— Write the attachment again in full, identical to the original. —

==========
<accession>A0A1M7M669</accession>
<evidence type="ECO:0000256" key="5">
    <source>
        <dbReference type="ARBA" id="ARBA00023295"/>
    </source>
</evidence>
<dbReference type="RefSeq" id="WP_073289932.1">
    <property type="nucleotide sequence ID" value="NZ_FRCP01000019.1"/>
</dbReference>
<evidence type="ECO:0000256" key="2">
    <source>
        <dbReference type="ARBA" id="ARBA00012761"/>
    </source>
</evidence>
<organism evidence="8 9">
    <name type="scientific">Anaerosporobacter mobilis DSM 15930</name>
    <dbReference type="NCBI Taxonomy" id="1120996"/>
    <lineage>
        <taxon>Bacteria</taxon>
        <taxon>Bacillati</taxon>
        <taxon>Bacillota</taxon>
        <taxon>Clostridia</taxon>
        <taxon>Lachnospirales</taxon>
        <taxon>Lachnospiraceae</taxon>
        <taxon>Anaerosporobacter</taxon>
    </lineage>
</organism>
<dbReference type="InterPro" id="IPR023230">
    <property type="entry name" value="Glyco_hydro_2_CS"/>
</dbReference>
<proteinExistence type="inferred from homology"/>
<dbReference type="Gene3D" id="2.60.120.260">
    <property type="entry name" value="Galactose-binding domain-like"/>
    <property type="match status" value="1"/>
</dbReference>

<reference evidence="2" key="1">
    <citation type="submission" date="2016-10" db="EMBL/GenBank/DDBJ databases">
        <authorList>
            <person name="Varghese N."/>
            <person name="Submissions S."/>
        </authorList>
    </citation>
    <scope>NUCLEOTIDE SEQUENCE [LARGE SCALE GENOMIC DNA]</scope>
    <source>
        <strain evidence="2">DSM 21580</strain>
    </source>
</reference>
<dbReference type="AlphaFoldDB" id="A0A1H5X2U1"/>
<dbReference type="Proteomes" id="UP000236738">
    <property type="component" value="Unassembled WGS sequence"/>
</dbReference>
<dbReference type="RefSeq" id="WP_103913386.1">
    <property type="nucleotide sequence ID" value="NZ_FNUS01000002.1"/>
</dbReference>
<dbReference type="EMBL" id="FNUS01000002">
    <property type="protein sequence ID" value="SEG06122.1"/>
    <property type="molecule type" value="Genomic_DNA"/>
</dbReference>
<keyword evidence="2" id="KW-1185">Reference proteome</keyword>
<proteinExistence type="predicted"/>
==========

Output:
<accession>A0A1M7M669</accession>
<evidence type="ECO:0000256" key="5">
    <source>
        <dbReference type="ARBA" id="ARBA00023295"/>
    </source>
</evidence>
<dbReference type="RefSeq" id="WP_073289932.1">
    <property type="nucleotide sequence ID" value="NZ_FRCP01000019.1"/>
</dbReference>
<evidence type="ECO:0000256" key="2">
    <source>
        <dbReference type="ARBA" id="ARBA00012761"/>
    </source>
</evidence>
<organism evidence="8 9">
    <name type="scientific">Anaerosporobacter mobilis DSM 15930</name>
    <dbReference type="NCBI Taxonomy" id="1120996"/>
    <lineage>
        <taxon>Bacteria</taxon>
        <taxon>Bacillati</taxon>
        <taxon>Bacillota</taxon>
        <taxon>Clostridia</taxon>
        <taxon>Lachnospirales</taxon>
        <taxon>Lachnospiraceae</taxon>
        <taxon>Anaerosporobacter</taxon>
    </lineage>
</organism>
<dbReference type="InterPro" id="IPR023230">
    <property type="entry name" value="Glyco_hydro_2_CS"/>
</dbReference>
<proteinExistence type="inferred from homology"/>
<dbReference type="Gene3D" id="2.60.120.260">
    <property type="entry name" value="Galactose-binding domain-like"/>
    <property type="match status" value="1"/>
</dbReference>

<reference evidence="2" key="1">
    <citation type="submission" date="2016-10" db="EMBL/GenBank/DDBJ databases">
        <authorList>
            <person name="Varghese N."/>
            <person name="Submissions S."/>
        </authorList>
    </citation>
    <scope>NUCLEOTIDE SEQUENCE [LARGE SCALE GENOMIC DNA]</scope>
    <source>
        <strain evidence="2">DSM 21580</strain>
    </source>
</reference>
<dbReference type="AlphaFoldDB" id="A0A1H5X2U1"/>
<dbReference type="Proteomes" id="UP000236738">
    <property type="component" value="Unassembled WGS sequence"/>
</dbReference>
<dbReference type="RefSeq" id="WP_103913386.1">
    <property type="nucleotide sequence ID" value="NZ_FNUS01000002.1"/>
</dbReference>
<dbReference type="EMBL" id="FNUS01000002">
    <property type="protein sequence ID" value="SEG06122.1"/>
    <property type="molecule type" value="Genomic_DNA"/>
</dbReference>
<keyword evidence="2" id="KW-1185">Reference proteome</keyword>
<proteinExistence type="predicted"/>